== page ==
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Wednesday October 5th

Chilton vies for Kinnaird Senate seat

The retiring Carrboro mayor announced his intent Wednesday.

	<p>Mark Chilton</p>
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Mark Chilton

Carrboro Mayor Mark Chilton will apply for the vacated N.C. Senate seat that Sen. Ellie Kinnaird, D-Orange, left Monday.

Chilton would be the second Carrboro mayor to go on to represent the county at the Senate level. Kinnaird was elected mayor of Carrboro in 1987 and served four terms in the position.

Earlier this summer, Chilton did not file to run for re-election as mayor of Carrboro — a position he has held since 2005. Alderman Randee Haven-O’Donnell said she believes the town fosters quality leadership.

“Carrboro is a great incubator of leadership because there is a creative mindset in Carrboro that seeks to problem-solve,” she said.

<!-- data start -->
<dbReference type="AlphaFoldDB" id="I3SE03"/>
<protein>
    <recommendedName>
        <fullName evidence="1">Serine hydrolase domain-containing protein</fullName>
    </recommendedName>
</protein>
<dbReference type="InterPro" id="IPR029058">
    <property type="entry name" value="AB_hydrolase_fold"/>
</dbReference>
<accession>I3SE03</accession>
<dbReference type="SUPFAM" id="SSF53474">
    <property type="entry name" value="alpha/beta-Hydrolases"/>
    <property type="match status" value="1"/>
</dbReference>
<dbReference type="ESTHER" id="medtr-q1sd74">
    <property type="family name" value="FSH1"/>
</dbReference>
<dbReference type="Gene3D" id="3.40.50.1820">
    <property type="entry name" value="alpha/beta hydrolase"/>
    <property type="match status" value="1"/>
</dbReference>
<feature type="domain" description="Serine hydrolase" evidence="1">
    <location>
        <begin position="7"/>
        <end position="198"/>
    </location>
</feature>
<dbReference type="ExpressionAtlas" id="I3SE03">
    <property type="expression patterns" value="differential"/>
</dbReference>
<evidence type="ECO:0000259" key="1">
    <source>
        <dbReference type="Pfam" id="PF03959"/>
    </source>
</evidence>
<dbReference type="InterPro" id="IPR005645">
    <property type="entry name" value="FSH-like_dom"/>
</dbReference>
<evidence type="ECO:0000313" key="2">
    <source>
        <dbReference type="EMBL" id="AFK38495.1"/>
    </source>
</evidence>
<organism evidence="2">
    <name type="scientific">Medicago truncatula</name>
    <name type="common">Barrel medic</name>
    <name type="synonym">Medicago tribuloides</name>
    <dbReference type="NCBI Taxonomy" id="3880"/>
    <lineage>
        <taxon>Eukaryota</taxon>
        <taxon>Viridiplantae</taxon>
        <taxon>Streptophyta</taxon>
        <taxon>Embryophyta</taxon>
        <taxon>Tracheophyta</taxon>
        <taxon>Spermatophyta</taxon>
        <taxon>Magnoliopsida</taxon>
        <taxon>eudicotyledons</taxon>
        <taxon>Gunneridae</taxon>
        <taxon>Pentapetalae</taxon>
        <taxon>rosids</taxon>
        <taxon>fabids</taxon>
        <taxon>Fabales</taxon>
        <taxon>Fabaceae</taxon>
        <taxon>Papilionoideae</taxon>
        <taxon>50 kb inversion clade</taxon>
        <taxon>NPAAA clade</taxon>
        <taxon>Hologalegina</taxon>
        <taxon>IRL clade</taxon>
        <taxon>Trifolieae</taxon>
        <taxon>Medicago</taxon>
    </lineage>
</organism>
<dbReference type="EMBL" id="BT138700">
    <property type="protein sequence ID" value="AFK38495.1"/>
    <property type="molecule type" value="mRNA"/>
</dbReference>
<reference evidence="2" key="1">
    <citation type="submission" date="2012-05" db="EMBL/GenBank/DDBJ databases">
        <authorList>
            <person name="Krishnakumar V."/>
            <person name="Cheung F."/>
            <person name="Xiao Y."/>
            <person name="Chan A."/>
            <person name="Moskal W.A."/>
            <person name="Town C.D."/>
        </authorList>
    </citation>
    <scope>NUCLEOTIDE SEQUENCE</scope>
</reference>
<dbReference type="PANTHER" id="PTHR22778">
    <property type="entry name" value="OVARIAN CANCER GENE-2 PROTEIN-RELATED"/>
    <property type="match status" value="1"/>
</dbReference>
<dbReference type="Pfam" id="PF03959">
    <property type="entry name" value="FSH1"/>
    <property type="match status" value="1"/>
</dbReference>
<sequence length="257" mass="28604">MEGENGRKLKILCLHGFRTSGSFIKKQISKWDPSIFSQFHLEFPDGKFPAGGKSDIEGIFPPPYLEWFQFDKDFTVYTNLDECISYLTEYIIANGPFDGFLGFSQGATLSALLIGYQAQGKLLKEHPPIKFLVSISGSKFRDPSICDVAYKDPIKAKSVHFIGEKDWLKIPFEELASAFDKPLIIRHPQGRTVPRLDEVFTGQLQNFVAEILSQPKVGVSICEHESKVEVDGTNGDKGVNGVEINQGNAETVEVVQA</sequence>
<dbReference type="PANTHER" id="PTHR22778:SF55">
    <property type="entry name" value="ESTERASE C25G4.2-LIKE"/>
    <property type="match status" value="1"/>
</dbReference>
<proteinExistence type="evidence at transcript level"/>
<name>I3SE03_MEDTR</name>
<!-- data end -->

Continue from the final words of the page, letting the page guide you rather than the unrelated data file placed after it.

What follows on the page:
Chilton said his decision was not spontaneous and he saw the open seat as a chance to spark change.

“I really see this appointment as an opportunity to put forward someone who can help lead in creating change in the North Carolina Senate, and by that I mean electoral change,” said Chilton.

“I have been very involved in local politics and political strategy for a long time, and I feel like I could help to change the balance of power and move us closer to having Democrats be in control of at least the state Senate.”

Chilton said he’s interested in environmental protection, public education and protecting reproductive rights. While he has a lot of changes in mind, he said he knows getting results will not be an easy process in the Republican-controlled N.C. General Assembly.

“It will be very difficult for anybody to make a lot of changes — or maybe any changes — on any of those issues in the next session of legislature,” Chilton said.

But Kinnaird said she had wanted a woman to fill her seat.

“There’s so few women in the legislature,” she said. “I’m disappointed that Mark has come out — I understand it, but I feel like a woman should (take my spot).”

Haven-O’Donnell said she was hoping Chilton would be the one to fill the opening, though she knew Kinnaird wanted a woman.

“I don’t want to be gender-biased to assume that a woman need take her place,” Haven-O’Donnell said. “I want the strongest opposition leader to take the place. Mark immediately came to mind.”

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